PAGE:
There are certain books that I read repeatedly over the years, books that exist as lighthouses to me on the often foggy waters of creation. If it were up to me I'd leave them in drawers in every hotel I visited for other travelers to happenstance across, become absorbed in, and moronically smile.
'Seeing is Forgetting the Name of the Thing One Sees' by Lawrence Weschler is one such book. It's a distillation of 30 years of conversations with a beautiful artist, who is currently 87 years old. The book begins with this luminous tale:
"During the early seventies, when Robert Irwin was on the road a lot, visiting art schools and chatting with students, he was proffered an honorary doctorate by the San Francisco Art Institute. The school's graduation ceremony that year took place in an outdoor courtyard on a sunny, breezy afternoon, sparkling clear. Irwin approached the podium and began, "I wasn't going to accept this degree, except it occurred to me that unless I did I wasn't going to be able to say that." He paused, waiting as the mild laughter eddied. "All I want to say," he continued, "is that the wonder is still there." Whereupon, he simply walked away.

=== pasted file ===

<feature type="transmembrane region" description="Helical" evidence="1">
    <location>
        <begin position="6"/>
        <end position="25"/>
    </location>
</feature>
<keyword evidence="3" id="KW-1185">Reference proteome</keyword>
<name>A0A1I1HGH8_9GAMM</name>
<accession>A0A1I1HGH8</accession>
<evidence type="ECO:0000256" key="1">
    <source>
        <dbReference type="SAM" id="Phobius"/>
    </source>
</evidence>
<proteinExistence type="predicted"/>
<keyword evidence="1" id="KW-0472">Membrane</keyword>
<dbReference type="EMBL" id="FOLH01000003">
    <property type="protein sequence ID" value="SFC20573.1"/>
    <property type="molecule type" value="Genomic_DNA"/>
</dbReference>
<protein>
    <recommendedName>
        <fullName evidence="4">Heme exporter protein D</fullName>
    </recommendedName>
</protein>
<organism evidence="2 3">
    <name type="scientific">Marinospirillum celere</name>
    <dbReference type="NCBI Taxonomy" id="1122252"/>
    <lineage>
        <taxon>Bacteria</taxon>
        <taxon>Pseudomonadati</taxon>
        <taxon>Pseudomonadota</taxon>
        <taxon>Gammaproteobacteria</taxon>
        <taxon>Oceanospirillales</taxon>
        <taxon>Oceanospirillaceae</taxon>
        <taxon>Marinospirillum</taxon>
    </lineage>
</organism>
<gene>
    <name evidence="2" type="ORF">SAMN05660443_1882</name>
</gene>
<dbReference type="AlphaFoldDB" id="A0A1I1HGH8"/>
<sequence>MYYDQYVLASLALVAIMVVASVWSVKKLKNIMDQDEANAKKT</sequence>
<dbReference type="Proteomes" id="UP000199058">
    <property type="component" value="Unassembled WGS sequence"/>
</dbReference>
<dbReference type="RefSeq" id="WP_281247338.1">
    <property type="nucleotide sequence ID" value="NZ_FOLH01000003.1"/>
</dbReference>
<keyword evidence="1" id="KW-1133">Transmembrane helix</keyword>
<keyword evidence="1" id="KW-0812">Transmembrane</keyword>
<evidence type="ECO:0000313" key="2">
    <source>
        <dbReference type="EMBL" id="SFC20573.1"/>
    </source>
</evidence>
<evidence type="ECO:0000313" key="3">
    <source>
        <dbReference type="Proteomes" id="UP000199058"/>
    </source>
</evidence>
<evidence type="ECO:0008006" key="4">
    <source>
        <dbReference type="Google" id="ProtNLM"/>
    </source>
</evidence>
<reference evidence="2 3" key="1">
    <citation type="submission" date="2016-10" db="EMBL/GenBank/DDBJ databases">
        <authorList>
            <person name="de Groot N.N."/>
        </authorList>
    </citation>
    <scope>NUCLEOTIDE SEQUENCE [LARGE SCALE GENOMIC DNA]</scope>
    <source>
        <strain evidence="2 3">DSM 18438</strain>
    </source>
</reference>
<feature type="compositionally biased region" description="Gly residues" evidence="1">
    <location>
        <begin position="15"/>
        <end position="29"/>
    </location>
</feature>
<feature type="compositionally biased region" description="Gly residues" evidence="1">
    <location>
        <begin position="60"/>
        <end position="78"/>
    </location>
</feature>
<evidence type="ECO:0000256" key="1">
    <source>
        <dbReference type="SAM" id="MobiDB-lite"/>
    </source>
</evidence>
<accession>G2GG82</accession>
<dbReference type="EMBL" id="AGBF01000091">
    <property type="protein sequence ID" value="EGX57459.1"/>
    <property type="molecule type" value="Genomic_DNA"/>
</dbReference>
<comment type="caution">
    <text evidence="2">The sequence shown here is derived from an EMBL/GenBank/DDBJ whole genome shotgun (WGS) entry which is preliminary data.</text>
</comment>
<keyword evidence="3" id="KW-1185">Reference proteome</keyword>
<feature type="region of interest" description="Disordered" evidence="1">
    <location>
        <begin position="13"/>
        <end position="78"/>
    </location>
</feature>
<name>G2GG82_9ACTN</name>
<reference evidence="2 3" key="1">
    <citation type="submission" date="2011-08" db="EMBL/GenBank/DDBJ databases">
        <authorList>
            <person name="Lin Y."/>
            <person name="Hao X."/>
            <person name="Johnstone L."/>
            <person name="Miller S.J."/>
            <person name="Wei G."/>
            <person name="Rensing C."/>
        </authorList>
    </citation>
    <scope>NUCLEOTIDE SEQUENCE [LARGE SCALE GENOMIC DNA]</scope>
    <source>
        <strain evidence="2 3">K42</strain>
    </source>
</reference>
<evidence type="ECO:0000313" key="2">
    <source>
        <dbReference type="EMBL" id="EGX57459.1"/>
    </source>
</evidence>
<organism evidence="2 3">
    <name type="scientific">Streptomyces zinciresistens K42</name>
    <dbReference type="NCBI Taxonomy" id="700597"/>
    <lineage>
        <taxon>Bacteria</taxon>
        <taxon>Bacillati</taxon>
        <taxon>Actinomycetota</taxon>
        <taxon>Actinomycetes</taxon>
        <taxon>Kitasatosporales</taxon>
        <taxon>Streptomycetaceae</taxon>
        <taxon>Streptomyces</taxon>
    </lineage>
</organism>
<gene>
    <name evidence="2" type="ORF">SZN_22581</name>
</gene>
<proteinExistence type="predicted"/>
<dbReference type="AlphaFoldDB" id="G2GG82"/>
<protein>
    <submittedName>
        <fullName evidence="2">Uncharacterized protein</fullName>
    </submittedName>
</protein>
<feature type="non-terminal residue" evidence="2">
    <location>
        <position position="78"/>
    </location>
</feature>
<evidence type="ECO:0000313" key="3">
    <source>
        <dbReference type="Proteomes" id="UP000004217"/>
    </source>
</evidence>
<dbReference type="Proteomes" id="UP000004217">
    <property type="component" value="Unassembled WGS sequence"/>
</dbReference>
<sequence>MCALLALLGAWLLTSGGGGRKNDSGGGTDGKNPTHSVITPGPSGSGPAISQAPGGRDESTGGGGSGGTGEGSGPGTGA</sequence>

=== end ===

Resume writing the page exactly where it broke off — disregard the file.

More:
These images, part of a recent body of work shot in California, were made in the now abandoned tourist location Salton Sea. Salton Sea is Breaking Bad meets a Rothko canvas, and embodies what James Agee beautifully termed "the cruel radiance of what is."
While they look idyllic, they were less than ideal to make. The heat was 100F/38C, the dead fish washing up on the toxic lake waters perfumed the arid air, and the broken glass and trailers spoke to the hardship the remaining, isolated, residents live with daily. I often had to take a breath and return to this question - is the wonder still there? Can I forget the name of the thing seen?